Behind the glitz at Detroit Auto Show, challenges remain for auto industry

World Today

Behind the glitz at Detroit Auto Show, challenges remain for auto industry

The 2018 North American International Auto Show opened with a succession of new vehicle model reveals. No expense has been spared as the auto industry targets a new-year buzz.

But the warning signs remain. CGTN’s Dan Williams has this report.

After seven years of growth, 2017 saw a near-two percent slide in U.S auto sales. Those inside the industry remain upbeat.

“People will say that 2017 was down, but it was down off an all-time record and it was down about two percent,” said Alan Batey, General Motors Executive Vice President. “So at some point it is going to plateau. We expect the year ahead to be very strong.”

That message was emphasized by U.S. Transportation Secretary Elaine Chao in a keynote address. She hopes the impact of just-enacted US tax cuts, which reduced the US corporate tax rate from 35 to 21 percent, will help the industry. Some analysts predict those reforms will also boost sales in the luxury car market.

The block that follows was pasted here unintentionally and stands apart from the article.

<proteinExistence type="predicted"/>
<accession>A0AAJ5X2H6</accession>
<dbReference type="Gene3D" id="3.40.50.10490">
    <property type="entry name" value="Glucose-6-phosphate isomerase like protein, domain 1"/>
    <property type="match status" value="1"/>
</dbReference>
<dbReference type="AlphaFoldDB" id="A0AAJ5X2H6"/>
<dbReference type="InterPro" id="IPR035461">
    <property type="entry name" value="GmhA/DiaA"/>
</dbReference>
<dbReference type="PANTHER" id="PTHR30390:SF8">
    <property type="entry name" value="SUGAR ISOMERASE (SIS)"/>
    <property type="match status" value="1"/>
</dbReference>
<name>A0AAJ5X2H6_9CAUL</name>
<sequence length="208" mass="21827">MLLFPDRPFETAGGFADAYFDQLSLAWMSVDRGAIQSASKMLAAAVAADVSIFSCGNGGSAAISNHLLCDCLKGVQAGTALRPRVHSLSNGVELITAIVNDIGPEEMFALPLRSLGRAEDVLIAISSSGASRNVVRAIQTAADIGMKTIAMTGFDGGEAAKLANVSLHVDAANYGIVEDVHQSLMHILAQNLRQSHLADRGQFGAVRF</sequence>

There are potential roadblocks ahead for the auto industry. A possible tightening of access to credit, as well as the risk of higher Federal Reserve interest rates could drag down new car sales. And then there are the ongoing negotiations over a revamp in the North American Free Trade Agreement.

U.S. President Donald Trump has threatened to abandon the agreement and is calling for a greater percentage of car parts to be sourced in the U.S. and not from Mexico or Canada.

Joe Hinrichs, Ford President of Global Operations, is hoping these disputes can be settled.

“We do support the modernization of NAFTA. We have had conversations with the administration,” says Hinrichs. “We believe in free and fair trade. We believe that North America needs to be competitive globally and NAFTA is a big part of that. We are a part of those conversations, hopefully we see a resolution that will work for all three countries.”

Ray Tanguay, an automotive advisor to the Canadian Government, warns that if the U.S. untangles itself from NAFTA, both the industry and the consumer would suffer.

“Anybody who is going to try and interrupt that trade flow and put some barriers into that is just trying to hurt the industry period,” Tanguay said. “To put a tariff on it is increasing the cost. If you increase the cost, you increase the cost of the car, if you increase the cost of the car you going to reduce the demand.”

These are the cars that will fill showrooms across the globe. But whether the volume of sales moves in an upward curve, remains to be seen.